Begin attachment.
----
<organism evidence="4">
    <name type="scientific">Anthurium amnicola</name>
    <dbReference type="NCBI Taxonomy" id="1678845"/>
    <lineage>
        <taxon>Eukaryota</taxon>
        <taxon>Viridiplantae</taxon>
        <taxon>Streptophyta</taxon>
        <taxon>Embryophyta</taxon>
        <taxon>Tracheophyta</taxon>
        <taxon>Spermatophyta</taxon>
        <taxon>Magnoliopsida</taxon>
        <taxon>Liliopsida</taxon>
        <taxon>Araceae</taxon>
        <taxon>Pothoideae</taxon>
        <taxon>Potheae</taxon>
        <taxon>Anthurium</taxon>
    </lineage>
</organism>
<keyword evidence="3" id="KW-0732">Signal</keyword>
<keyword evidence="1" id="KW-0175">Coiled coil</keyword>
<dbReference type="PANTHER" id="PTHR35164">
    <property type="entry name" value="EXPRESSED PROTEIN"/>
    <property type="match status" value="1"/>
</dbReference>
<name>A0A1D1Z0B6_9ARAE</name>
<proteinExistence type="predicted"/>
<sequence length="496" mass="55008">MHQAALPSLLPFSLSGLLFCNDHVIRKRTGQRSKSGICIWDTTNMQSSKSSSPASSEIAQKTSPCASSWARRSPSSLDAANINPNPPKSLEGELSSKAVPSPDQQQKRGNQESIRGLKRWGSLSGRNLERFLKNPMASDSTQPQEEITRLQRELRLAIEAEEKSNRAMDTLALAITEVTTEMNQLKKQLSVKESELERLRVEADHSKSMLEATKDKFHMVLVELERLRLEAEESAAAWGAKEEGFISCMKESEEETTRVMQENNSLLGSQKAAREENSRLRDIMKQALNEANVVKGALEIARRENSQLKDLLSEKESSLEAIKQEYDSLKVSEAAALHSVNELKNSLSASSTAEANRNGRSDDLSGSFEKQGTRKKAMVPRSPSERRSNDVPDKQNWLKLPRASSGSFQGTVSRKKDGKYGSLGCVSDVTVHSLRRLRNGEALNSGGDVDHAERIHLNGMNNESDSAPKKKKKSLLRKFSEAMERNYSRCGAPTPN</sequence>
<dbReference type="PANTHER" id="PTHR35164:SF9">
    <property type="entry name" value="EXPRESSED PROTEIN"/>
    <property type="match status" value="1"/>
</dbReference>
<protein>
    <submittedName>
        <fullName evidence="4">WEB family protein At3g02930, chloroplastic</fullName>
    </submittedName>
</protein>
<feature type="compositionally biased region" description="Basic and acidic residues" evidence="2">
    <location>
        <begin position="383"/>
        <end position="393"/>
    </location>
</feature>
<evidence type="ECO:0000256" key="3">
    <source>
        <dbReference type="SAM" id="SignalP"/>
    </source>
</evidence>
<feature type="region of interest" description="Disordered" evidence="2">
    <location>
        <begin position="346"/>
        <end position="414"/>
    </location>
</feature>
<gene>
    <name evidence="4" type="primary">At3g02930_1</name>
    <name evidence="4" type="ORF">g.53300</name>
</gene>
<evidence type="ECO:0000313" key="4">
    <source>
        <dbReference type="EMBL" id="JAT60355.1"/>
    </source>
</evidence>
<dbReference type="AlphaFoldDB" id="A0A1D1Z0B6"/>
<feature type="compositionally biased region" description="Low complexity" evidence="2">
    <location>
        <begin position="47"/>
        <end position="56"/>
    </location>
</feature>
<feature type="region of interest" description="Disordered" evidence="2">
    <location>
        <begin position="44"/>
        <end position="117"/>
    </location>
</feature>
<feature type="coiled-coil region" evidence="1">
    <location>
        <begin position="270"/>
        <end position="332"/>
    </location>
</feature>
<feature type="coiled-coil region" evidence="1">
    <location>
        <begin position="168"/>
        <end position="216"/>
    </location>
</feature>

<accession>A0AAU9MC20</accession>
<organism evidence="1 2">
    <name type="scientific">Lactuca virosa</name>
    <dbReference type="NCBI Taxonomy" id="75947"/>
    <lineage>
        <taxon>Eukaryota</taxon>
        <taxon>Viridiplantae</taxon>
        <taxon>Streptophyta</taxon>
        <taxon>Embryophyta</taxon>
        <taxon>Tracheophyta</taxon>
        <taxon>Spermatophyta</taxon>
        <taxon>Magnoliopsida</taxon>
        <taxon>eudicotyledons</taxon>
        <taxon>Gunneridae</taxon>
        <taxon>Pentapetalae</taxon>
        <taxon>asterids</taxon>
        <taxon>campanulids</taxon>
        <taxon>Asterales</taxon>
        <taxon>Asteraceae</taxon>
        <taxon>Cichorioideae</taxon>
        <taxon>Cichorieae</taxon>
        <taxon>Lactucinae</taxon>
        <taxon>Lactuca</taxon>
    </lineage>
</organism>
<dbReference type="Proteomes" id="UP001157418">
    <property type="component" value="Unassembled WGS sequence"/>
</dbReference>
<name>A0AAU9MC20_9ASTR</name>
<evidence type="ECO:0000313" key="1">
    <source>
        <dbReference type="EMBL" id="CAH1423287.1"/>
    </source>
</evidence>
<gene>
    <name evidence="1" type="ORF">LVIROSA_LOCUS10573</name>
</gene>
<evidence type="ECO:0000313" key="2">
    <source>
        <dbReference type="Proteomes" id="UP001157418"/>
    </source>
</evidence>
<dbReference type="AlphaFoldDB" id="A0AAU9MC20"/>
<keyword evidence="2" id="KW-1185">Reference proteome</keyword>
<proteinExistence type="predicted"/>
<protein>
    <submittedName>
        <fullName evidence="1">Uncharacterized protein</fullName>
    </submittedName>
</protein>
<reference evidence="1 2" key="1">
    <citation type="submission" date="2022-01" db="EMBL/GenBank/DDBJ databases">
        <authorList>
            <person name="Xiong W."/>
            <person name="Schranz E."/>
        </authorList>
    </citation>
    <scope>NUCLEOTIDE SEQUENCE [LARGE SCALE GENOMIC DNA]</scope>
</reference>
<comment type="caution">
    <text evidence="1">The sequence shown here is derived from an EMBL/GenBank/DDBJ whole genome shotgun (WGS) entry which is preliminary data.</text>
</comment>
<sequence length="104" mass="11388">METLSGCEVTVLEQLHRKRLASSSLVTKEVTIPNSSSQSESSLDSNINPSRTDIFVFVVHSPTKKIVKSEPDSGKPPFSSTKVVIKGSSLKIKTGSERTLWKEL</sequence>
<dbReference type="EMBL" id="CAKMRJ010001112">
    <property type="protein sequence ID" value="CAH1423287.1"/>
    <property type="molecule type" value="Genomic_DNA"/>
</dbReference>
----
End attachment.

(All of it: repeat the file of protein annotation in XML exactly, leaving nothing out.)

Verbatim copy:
<organism evidence="4">
    <name type="scientific">Anthurium amnicola</name>
    <dbReference type="NCBI Taxonomy" id="1678845"/>
    <lineage>
        <taxon>Eukaryota</taxon>
        <taxon>Viridiplantae</taxon>
        <taxon>Streptophyta</taxon>
        <taxon>Embryophyta</taxon>
        <taxon>Tracheophyta</taxon>
        <taxon>Spermatophyta</taxon>
        <taxon>Magnoliopsida</taxon>
        <taxon>Liliopsida</taxon>
        <taxon>Araceae</taxon>
        <taxon>Pothoideae</taxon>
        <taxon>Potheae</taxon>
        <taxon>Anthurium</taxon>
    </lineage>
</organism>
<keyword evidence="3" id="KW-0732">Signal</keyword>
<keyword evidence="1" id="KW-0175">Coiled coil</keyword>
<dbReference type="PANTHER" id="PTHR35164">
    <property type="entry name" value="EXPRESSED PROTEIN"/>
    <property type="match status" value="1"/>
</dbReference>
<name>A0A1D1Z0B6_9ARAE</name>
<proteinExistence type="predicted"/>
<sequence length="496" mass="55008">MHQAALPSLLPFSLSGLLFCNDHVIRKRTGQRSKSGICIWDTTNMQSSKSSSPASSEIAQKTSPCASSWARRSPSSLDAANINPNPPKSLEGELSSKAVPSPDQQQKRGNQESIRGLKRWGSLSGRNLERFLKNPMASDSTQPQEEITRLQRELRLAIEAEEKSNRAMDTLALAITEVTTEMNQLKKQLSVKESELERLRVEADHSKSMLEATKDKFHMVLVELERLRLEAEESAAAWGAKEEGFISCMKESEEETTRVMQENNSLLGSQKAAREENSRLRDIMKQALNEANVVKGALEIARRENSQLKDLLSEKESSLEAIKQEYDSLKVSEAAALHSVNELKNSLSASSTAEANRNGRSDDLSGSFEKQGTRKKAMVPRSPSERRSNDVPDKQNWLKLPRASSGSFQGTVSRKKDGKYGSLGCVSDVTVHSLRRLRNGEALNSGGDVDHAERIHLNGMNNESDSAPKKKKKSLLRKFSEAMERNYSRCGAPTPN</sequence>
<dbReference type="PANTHER" id="PTHR35164:SF9">
    <property type="entry name" value="EXPRESSED PROTEIN"/>
    <property type="match status" value="1"/>
</dbReference>
<protein>
    <submittedName>
        <fullName evidence="4">WEB family protein At3g02930, chloroplastic</fullName>
    </submittedName>
</protein>
<feature type="compositionally biased region" description="Basic and acidic residues" evidence="2">
    <location>
        <begin position="383"/>
        <end position="393"/>
    </location>
</feature>
<evidence type="ECO:0000256" key="3">
    <source>
        <dbReference type="SAM" id="SignalP"/>
    </source>
</evidence>
<feature type="region of interest" description="Disordered" evidence="2">
    <location>
        <begin position="346"/>
        <end position="414"/>
    </location>
</feature>
<gene>
    <name evidence="4" type="primary">At3g02930_1</name>
    <name evidence="4" type="ORF">g.53300</name>
</gene>
<evidence type="ECO:0000313" key="4">
    <source>
        <dbReference type="EMBL" id="JAT60355.1"/>
    </source>
</evidence>
<dbReference type="AlphaFoldDB" id="A0A1D1Z0B6"/>
<feature type="compositionally biased region" description="Low complexity" evidence="2">
    <location>
        <begin position="47"/>
        <end position="56"/>
    </location>
</feature>
<feature type="region of interest" description="Disordered" evidence="2">
    <location>
        <begin position="44"/>
        <end position="117"/>
    </location>
</feature>
<feature type="coiled-coil region" evidence="1">
    <location>
        <begin position="270"/>
        <end position="332"/>
    </location>
</feature>
<feature type="coiled-coil region" evidence="1">
    <location>
        <begin position="168"/>
        <end position="216"/>
    </location>
</feature>

<accession>A0AAU9MC20</accession>
<organism evidence="1 2">
    <name type="scientific">Lactuca virosa</name>
    <dbReference type="NCBI Taxonomy" id="75947"/>
    <lineage>
        <taxon>Eukaryota</taxon>
        <taxon>Viridiplantae</taxon>
        <taxon>Streptophyta</taxon>
        <taxon>Embryophyta</taxon>
        <taxon>Tracheophyta</taxon>
        <taxon>Spermatophyta</taxon>
        <taxon>Magnoliopsida</taxon>
        <taxon>eudicotyledons</taxon>
        <taxon>Gunneridae</taxon>
        <taxon>Pentapetalae</taxon>
        <taxon>asterids</taxon>
        <taxon>campanulids</taxon>
        <taxon>Asterales</taxon>
        <taxon>Asteraceae</taxon>
        <taxon>Cichorioideae</taxon>
        <taxon>Cichorieae</taxon>
        <taxon>Lactucinae</taxon>
        <taxon>Lactuca</taxon>
    </lineage>
</organism>
<dbReference type="Proteomes" id="UP001157418">
    <property type="component" value="Unassembled WGS sequence"/>
</dbReference>
<name>A0AAU9MC20_9ASTR</name>
<evidence type="ECO:0000313" key="1">
    <source>
        <dbReference type="EMBL" id="CAH1423287.1"/>
    </source>
</evidence>
<gene>
    <name evidence="1" type="ORF">LVIROSA_LOCUS10573</name>
</gene>
<evidence type="ECO:0000313" key="2">
    <source>
        <dbReference type="Proteomes" id="UP001157418"/>
    </source>
</evidence>
<dbReference type="AlphaFoldDB" id="A0AAU9MC20"/>
<keyword evidence="2" id="KW-1185">Reference proteome</keyword>
<proteinExistence type="predicted"/>
<protein>
    <submittedName>
        <fullName evidence="1">Uncharacterized protein</fullName>
    </submittedName>
</protein>
<reference evidence="1 2" key="1">
    <citation type="submission" date="2022-01" db="EMBL/GenBank/DDBJ databases">
        <authorList>
            <person name="Xiong W."/>
            <person name="Schranz E."/>
        </authorList>
    </citation>
    <scope>NUCLEOTIDE SEQUENCE [LARGE SCALE GENOMIC DNA]</scope>
</reference>
<comment type="caution">
    <text evidence="1">The sequence shown here is derived from an EMBL/GenBank/DDBJ whole genome shotgun (WGS) entry which is preliminary data.</text>
</comment>
<sequence length="104" mass="11388">METLSGCEVTVLEQLHRKRLASSSLVTKEVTIPNSSSQSESSLDSNINPSRTDIFVFVVHSPTKKIVKSEPDSGKPPFSSTKVVIKGSSLKIKTGSERTLWKEL</sequence>
<dbReference type="EMBL" id="CAKMRJ010001112">
    <property type="protein sequence ID" value="CAH1423287.1"/>
    <property type="molecule type" value="Genomic_DNA"/>
</dbReference>